· Journal Entry

We have been in Chiang Mai for 2 days now and I am noticing that it is quite a bit more traditional up here compared to the south. It is very obvious that while Chiang Mai still gets its fair share of tourists, the influence isn't as strong here as it is in the south. And I have to say, it's pretty refreshing.

Don't get me wrong, I have no complaints about hanging out on the beach and enjoying the beautiful landscape the south had to offer, but there is a booming sense of culture in the north that is hard to ignore. Beautiful temples, street festivals and night markets with traditional food and music every which way you look. It's a pretty unreal experience to be a part of.

This city has a lot to do, from temples to motorbike tours, elephant hangouts, ziplines and more, all while maintaining a laid back vibe. It is truly a special place and I can see why backpackers spend a lot of time here. We have definitely been keeping busy, but today we took a little time to slow down and take in the culture around us.

After a long morning visa run, we visited Wat Pra Singh, a beautiful temple in the heart of the old city. After roaming around and admiring the architecture, we sat down and chatted with monk for over an hour. We were able to practice our very broken Thai, learning some new words, and he was able to practice his english while teaching us about Buddhism. He stressed the importance of refraining from hate and anger, and how Buddhism is formed around the concept of karma: do good and good will come to you. I found it interesting and beautiful that values I try to live by everyday are practiced as a religion by so many people here in Thailand.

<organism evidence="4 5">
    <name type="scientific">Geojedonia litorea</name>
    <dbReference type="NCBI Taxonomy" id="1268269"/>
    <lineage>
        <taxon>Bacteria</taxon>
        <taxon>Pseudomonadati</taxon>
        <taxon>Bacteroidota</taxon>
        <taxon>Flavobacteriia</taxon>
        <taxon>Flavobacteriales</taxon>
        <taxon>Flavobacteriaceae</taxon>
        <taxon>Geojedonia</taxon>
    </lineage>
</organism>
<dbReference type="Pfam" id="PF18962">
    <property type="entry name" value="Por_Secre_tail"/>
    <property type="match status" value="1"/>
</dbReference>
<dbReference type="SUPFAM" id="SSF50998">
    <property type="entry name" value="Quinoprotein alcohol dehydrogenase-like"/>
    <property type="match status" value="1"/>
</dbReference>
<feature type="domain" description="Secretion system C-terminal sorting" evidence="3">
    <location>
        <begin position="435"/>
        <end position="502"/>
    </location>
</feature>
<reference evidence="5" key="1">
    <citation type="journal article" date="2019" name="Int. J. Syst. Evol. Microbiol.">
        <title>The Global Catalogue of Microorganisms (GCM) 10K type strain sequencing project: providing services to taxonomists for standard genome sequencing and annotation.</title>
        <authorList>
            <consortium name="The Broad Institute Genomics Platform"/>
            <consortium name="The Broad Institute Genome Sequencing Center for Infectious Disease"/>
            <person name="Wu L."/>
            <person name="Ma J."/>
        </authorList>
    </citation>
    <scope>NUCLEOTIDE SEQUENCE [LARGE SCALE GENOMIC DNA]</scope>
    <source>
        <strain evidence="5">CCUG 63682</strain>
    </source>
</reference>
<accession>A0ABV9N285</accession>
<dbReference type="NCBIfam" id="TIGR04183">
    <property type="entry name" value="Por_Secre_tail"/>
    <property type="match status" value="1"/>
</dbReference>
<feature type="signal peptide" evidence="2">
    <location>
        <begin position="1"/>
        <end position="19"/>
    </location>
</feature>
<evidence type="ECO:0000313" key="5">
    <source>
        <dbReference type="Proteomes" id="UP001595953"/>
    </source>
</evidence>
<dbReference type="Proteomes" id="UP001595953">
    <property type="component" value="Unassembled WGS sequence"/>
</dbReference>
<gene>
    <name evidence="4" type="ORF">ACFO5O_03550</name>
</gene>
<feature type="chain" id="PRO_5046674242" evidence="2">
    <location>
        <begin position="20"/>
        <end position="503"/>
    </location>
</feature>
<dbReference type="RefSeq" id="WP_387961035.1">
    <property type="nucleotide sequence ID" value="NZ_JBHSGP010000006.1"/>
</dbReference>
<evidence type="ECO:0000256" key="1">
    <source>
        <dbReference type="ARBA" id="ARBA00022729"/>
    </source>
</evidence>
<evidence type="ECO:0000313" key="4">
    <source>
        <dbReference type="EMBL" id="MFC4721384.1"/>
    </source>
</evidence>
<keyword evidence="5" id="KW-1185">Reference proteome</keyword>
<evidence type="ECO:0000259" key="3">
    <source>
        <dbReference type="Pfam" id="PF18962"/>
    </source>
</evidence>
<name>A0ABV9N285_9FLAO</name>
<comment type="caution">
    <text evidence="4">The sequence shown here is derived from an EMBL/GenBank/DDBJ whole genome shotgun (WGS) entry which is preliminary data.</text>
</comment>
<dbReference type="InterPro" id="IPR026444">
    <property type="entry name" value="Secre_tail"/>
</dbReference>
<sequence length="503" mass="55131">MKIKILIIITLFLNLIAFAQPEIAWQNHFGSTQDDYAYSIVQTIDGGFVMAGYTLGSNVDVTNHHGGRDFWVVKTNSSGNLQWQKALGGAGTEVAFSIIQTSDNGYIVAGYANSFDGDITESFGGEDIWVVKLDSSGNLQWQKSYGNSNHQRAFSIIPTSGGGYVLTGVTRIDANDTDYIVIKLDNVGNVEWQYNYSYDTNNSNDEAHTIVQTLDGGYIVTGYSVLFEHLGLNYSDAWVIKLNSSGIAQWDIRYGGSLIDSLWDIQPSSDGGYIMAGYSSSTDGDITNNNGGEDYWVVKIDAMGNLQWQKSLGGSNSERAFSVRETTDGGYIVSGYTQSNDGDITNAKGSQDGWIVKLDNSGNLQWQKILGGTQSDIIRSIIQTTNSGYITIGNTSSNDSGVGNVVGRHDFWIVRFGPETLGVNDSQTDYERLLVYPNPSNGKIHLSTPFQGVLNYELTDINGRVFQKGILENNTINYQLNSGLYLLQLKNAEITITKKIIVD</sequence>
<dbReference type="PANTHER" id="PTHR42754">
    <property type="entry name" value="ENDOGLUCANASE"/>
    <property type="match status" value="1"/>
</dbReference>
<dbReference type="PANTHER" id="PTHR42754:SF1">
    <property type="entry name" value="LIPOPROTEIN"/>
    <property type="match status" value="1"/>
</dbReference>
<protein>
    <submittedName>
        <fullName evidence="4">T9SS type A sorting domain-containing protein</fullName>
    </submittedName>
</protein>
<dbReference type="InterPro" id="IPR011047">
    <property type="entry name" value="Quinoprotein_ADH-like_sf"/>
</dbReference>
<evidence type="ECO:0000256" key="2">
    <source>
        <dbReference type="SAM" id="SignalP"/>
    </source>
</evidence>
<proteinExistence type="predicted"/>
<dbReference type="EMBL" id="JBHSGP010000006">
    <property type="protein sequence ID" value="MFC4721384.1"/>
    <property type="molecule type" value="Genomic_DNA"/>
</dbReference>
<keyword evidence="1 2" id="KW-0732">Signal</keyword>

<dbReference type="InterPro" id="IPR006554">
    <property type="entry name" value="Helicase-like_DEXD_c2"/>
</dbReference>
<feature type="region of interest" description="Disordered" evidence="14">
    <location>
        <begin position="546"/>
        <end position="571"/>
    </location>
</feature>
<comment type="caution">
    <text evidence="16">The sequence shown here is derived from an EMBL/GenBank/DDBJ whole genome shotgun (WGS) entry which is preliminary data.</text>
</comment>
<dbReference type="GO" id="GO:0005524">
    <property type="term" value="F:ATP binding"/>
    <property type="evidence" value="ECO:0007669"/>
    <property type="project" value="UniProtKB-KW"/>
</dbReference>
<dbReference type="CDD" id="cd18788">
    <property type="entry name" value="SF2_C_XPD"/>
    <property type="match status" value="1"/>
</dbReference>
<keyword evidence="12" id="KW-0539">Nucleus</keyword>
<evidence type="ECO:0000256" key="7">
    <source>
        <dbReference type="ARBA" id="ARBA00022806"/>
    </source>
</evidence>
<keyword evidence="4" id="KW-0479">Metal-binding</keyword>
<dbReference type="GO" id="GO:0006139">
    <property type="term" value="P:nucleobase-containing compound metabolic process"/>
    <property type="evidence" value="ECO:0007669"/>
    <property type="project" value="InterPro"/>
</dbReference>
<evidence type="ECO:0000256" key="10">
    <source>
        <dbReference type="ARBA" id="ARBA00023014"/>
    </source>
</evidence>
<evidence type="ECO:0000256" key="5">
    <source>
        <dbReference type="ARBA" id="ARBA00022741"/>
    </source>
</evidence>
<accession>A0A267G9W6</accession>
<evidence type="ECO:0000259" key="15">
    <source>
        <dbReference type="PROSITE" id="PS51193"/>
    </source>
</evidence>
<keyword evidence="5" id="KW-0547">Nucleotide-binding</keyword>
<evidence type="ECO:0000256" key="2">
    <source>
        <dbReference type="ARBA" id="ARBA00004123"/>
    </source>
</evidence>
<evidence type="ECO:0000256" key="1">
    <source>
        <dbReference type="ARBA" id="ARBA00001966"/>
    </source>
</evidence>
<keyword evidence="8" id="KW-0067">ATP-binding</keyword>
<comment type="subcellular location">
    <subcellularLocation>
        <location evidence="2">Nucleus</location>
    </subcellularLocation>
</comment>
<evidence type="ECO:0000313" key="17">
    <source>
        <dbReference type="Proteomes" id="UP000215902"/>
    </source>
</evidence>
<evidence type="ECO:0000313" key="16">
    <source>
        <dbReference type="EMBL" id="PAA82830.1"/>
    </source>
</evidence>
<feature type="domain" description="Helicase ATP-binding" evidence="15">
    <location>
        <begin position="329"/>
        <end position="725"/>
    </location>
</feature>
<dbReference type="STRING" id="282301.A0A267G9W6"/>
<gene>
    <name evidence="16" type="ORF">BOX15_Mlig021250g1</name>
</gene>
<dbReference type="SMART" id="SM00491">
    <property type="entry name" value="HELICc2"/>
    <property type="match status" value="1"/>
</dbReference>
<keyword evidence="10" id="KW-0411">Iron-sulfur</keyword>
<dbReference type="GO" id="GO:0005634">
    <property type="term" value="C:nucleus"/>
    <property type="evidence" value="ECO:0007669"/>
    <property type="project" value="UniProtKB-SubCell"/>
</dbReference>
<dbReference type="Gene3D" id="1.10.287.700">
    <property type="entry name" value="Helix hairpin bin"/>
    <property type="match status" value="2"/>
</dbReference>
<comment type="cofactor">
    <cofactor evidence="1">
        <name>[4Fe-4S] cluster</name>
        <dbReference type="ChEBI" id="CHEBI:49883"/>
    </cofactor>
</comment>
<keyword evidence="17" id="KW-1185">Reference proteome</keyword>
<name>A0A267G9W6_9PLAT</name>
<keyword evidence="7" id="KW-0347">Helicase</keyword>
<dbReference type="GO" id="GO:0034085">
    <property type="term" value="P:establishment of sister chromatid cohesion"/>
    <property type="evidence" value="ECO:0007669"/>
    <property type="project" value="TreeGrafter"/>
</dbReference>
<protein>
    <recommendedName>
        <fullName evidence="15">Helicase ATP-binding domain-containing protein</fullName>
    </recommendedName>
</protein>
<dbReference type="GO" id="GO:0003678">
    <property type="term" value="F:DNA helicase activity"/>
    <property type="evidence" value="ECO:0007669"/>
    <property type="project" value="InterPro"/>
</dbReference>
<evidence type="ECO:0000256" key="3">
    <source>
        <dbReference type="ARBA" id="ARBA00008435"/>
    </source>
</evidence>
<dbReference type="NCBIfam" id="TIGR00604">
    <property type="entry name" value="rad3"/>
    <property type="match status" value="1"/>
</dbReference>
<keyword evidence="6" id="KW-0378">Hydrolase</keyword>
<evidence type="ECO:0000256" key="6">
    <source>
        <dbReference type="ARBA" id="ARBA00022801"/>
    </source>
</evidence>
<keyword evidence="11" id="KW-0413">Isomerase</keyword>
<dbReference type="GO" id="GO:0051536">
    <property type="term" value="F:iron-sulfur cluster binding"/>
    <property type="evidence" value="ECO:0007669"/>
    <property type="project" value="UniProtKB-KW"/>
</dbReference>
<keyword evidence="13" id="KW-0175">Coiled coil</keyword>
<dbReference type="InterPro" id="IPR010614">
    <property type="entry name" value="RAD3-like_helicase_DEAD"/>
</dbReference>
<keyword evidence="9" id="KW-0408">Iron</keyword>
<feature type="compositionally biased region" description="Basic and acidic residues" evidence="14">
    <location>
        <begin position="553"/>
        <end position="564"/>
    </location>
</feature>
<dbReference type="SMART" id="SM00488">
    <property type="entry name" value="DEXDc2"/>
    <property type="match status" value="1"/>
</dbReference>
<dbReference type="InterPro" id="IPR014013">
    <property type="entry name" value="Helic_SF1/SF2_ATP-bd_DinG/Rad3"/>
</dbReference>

Our chat with the monk helped me gain a new perspective on religion. I may not believe in a God, but I do believe in being a good person and global citizen and that practicing kindness and goodness is the best way to do that. The more I have thought about it, the more I realize and understand that those practices are the background to every religion.

Before we parted ways, he said something that will stick with me forever. He said "I may never visit your country, but that doesn't mean I don't understand where you come from".

We may live on opposite sides of the world, practice different religions and customs, but we are all people. We are all part of the same world and the same race, fighting the same fight. The more I travel, the more I realize how true this is. And it was beautiful to hear that someone from a completely different world than my own holds the same values in his heart as I do. 

This is why I travel. For moments that teach me something new. For moments that remind me of the good in people. For moments that reiterate the fact that the world is big, and we are small but that love will always make its way around. For moments like this.

Caylie Smith

Not Your Average

"Whatever is good for your soul, do that"

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